From a distance, you would think that Effigia was a small dinosaur. In fact, although its family is from the Late Triassic, previously-named relatives have been considered to be very early representatives of the ostrich-mimic dinosaurs! It wasn't until Effigia was described in 2006 that the true nature of the family became clear. These were poposaurs, a group more closely allied to animals like Arizonasaurus than to dinosaurs. Aside from its crocodilian ankle structure and vertebrae, though, Effigia was just as "dinosaurian" (if not more so) than the theropods that shared its habitat. Aside from being fully bipedal, Effigia had a toothless beak, booted pubis, long, flexible neck, and lacked any kind of bony armor. What's more, Effigia's family may have predated the rise of dinosaurs. This suggests that dinosaurs may have been Effigia-mimics rather than the reverse.
Effigia and its cousins are wonderful examples of convergence, where two unrelated animals develop the same adaptations and look superficially similar. More familiar examples might be the resemblence betwee dolphins and ichthyosaurs, ore saber-toothed cats and saber-toothed marsupial predators. In all examples, similar body types evolved multiple times in wildly disparate synapsid groups, from pre-mammalian pelycosaurs and gorgonopsids to herbivorous brontotheres, machairodont cats, and even a few extinct and living deer!
I hate this picture. I hate it so much. This was the last picture I tackled, and honestly, I was done with the show. The colors are terrible. Have you ever seen a neon-green crocodilian? Neither have I. The belly is too light, and I'm not sure what the f*ck I was doing with the eyeball. Then I gave it an orange beak. I was clearly under the influence of some covert drug. I actually knew after getting the "bottom layer" (neon green) down that it was a mistake, so I spent the rest of the time trying to cover it up with dark green scales. Didn't work, and this is probably the one piece I will burn when the show comes down in two days. Besides the cramp-inducing color scheme, the neck could use some of those tail vertebrae. In general, the proportions are alright, but the neck is too short and the tail's too long.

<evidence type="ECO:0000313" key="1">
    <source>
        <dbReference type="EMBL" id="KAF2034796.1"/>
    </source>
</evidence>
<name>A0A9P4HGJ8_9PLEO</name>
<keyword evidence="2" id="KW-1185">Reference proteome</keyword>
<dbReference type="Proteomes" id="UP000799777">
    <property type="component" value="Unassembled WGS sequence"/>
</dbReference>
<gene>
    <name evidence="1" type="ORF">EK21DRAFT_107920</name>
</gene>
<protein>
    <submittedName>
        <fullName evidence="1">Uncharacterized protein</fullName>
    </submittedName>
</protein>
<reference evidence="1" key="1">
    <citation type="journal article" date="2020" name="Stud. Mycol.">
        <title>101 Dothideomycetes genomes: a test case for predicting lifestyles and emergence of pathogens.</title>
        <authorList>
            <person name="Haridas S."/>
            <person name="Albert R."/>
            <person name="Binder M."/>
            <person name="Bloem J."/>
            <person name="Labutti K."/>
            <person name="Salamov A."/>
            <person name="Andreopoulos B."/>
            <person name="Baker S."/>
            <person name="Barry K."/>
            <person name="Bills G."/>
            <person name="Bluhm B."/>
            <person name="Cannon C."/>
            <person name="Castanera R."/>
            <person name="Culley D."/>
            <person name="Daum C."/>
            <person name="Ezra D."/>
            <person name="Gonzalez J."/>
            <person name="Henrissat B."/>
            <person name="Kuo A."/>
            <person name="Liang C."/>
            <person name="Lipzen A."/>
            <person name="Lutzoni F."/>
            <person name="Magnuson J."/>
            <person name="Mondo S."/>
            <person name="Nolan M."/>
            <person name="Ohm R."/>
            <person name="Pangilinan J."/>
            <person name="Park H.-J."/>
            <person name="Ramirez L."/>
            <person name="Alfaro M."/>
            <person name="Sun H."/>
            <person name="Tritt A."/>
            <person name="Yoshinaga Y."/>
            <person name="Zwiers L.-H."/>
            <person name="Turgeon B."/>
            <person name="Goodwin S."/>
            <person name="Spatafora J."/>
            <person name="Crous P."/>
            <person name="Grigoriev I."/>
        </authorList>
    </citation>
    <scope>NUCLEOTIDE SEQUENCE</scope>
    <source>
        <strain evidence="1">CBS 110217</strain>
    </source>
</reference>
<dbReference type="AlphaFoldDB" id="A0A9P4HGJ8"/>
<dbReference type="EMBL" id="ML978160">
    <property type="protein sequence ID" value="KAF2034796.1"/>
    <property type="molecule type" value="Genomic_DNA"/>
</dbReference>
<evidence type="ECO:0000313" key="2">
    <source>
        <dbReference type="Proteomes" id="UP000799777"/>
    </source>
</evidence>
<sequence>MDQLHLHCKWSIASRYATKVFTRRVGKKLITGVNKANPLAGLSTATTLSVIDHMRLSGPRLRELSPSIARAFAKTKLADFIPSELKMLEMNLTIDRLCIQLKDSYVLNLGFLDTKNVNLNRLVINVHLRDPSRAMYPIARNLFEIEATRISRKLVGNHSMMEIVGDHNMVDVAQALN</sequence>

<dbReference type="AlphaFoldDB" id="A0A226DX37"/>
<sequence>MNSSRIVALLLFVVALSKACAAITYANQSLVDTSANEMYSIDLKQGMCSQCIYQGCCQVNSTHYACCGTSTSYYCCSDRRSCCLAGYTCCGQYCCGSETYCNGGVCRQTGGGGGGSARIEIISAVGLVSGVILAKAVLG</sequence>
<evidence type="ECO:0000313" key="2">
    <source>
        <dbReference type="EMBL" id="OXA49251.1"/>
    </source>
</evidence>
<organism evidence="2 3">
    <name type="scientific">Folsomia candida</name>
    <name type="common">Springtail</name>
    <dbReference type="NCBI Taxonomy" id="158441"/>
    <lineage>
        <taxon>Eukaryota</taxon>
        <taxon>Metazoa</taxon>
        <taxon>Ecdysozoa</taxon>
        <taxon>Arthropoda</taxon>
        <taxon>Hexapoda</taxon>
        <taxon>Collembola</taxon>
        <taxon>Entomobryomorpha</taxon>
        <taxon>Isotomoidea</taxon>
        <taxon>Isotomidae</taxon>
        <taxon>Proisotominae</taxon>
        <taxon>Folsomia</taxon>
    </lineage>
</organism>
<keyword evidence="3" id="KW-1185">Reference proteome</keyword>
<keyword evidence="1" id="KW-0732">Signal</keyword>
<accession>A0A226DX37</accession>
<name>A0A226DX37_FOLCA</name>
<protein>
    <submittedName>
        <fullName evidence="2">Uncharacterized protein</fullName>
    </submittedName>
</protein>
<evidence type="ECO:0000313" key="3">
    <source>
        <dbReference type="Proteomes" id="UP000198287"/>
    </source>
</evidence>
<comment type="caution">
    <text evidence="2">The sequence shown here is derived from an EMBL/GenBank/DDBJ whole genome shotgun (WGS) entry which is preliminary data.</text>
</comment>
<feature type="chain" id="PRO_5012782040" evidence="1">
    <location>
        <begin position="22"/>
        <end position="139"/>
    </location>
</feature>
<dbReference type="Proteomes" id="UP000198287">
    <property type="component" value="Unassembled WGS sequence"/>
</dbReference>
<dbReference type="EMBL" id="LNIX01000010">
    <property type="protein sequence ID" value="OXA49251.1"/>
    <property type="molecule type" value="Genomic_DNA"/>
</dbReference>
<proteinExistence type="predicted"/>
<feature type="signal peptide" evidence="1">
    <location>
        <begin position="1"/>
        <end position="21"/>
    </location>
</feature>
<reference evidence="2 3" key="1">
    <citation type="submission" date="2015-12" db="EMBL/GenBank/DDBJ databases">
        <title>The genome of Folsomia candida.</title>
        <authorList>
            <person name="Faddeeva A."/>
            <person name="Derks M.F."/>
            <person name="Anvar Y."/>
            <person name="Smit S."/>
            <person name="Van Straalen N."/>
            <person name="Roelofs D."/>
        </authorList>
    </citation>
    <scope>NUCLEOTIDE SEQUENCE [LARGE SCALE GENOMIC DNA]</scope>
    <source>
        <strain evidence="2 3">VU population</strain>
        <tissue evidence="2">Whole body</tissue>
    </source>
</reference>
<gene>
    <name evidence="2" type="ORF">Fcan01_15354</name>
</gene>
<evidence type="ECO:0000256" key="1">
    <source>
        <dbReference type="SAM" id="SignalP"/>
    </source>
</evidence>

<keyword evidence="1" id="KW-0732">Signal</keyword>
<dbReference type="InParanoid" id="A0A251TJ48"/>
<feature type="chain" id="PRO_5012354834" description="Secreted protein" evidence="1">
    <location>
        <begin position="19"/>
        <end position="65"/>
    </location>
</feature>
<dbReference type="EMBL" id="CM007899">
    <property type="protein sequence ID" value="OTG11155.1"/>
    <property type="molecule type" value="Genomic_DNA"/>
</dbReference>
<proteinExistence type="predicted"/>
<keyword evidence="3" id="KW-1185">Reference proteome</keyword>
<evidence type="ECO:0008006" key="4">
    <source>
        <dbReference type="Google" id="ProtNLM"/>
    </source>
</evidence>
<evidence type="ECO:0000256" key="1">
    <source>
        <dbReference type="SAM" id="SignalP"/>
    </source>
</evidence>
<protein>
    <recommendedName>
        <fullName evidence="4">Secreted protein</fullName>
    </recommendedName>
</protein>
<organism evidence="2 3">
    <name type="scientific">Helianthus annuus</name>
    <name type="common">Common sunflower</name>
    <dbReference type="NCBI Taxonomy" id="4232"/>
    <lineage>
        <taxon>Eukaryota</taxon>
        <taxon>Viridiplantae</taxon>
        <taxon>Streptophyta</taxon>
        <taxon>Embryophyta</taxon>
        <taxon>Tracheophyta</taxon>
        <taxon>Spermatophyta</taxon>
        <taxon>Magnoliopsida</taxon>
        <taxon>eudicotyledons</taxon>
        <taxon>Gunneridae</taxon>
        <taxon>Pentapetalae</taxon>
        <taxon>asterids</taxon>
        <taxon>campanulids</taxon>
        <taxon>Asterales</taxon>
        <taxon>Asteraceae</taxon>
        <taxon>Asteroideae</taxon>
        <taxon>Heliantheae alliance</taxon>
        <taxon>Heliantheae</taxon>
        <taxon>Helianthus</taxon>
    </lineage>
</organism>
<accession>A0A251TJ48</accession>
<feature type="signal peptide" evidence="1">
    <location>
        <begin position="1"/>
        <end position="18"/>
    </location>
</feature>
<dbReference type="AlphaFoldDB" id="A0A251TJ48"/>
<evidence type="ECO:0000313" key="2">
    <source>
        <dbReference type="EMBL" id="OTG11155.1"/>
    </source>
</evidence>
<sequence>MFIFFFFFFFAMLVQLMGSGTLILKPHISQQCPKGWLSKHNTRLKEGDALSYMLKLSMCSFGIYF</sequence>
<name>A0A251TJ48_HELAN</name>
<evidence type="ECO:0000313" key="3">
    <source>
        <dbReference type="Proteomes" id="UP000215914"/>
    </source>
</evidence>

Effigia is one of the only taxa to survive multiple reworkings of the taxa list for the show. It's my favorite example of convergence because, in some ways, it's more dinosaurian than the dinosaurs it shared its habitat with. My intention the whole time was to make its body outline look like an early dinosaur, but keep some of the traits that make it a crurotarsian, namely large scutes 'n' scales. There's a loss of osteoderms in Effigia, but that doesn't mean its skin was completely naked. Crocs have plenty of non-bony scutes, so why not Effigia?
In closing, I really hate this picture. As Darwin as my witness, I swear to you, the Cetacea show will be far superior.